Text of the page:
Kasztner's Crime FAQ

Paul Bogdanor

Q: Who was Rezső Kasztner and why is he important?

A: Rezső Kasztner (Rudolf Kastner) was the acting head of the Jewish Relief and Rescue Committee in Budapest before and during the Nazi occupation of Hungary. He is important because he led the "rescue negotiations" between the Hungarian Jewish leadership and the SS.

Q: What was the Jewish rescue committee?

A: The rescue committee was a project of Labour Zionists in Hungary, who represented a minority of the Hungarian Zionist movement, which in turn represented a minority of Hungarian Jewry. Before the Nazi occupation of Hungary, it was an illegal underground body. After the Nazis occupied Hungary in March 1944, the rescue committee became a client institution under SS "protection."

Q: Who were Kasztner's colleagues on the rescue committee?

A: The chairman of the committee was Otto Komoly, president of Hungary's Zionist Federation. Other key members were Joel Brand and his wife Hansi, with whom Kasztner had an extramarital affair.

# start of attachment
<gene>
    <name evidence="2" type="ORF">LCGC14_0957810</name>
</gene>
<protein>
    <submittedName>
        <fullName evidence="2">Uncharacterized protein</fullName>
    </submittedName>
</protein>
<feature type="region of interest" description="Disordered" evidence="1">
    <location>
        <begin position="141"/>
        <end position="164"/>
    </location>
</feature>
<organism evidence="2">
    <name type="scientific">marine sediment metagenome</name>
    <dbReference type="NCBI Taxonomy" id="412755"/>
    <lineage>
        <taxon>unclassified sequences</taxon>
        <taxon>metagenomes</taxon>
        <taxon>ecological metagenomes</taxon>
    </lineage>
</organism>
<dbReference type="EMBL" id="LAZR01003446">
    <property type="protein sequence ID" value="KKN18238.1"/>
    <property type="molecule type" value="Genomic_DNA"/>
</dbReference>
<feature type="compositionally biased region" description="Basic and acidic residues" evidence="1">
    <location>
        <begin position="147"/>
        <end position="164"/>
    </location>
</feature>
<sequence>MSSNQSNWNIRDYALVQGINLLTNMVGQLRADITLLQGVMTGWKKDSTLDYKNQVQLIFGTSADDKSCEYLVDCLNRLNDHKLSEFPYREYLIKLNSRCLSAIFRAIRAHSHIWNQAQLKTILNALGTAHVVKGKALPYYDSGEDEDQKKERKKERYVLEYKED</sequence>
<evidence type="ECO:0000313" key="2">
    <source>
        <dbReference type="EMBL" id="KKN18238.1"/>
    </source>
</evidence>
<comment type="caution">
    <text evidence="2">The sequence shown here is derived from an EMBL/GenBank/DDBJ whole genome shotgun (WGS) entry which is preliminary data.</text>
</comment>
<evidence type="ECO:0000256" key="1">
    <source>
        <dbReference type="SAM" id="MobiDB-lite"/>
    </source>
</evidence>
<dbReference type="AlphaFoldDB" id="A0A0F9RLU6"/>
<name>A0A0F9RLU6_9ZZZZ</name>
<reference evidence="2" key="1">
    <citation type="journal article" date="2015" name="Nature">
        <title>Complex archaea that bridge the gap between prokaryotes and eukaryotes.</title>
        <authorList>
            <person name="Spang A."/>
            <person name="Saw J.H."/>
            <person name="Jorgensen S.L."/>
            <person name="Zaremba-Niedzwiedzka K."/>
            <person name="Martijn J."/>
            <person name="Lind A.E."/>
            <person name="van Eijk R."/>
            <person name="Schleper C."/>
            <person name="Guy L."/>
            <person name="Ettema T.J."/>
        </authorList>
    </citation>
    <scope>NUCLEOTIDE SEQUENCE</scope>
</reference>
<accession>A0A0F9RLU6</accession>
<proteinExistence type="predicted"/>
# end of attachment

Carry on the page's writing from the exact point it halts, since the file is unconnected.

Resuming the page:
Q: How many Jews did the rescue committee save?

A: Before March 1944, the rescue committee smuggled thousands of Jews from Poland and other countries to temporary safety in Hungary. After March 1944, the vast majority of the foreign Jews still in Hungary were murdered by the occupiers. The committee's negotiations with the Nazis allegedly saved the 1,684 Jews of the Kasztner Train. It is also claimed - falsely - that these negotiations saved 15,000 Jews who were diverted to Strasshof in Vienna instead of Auschwitz.

Q: Why is Kasztner's rescue committee controversial?

A: After March 1944, the committee was the sole Jewish body allowed to negotiate with the Nazis. Two alleged "rescue opportunities" resulted: the Goods for Blood deal and the Kasztner Train. The first failed; the second succeeded, but at the cost of many Jewish lives.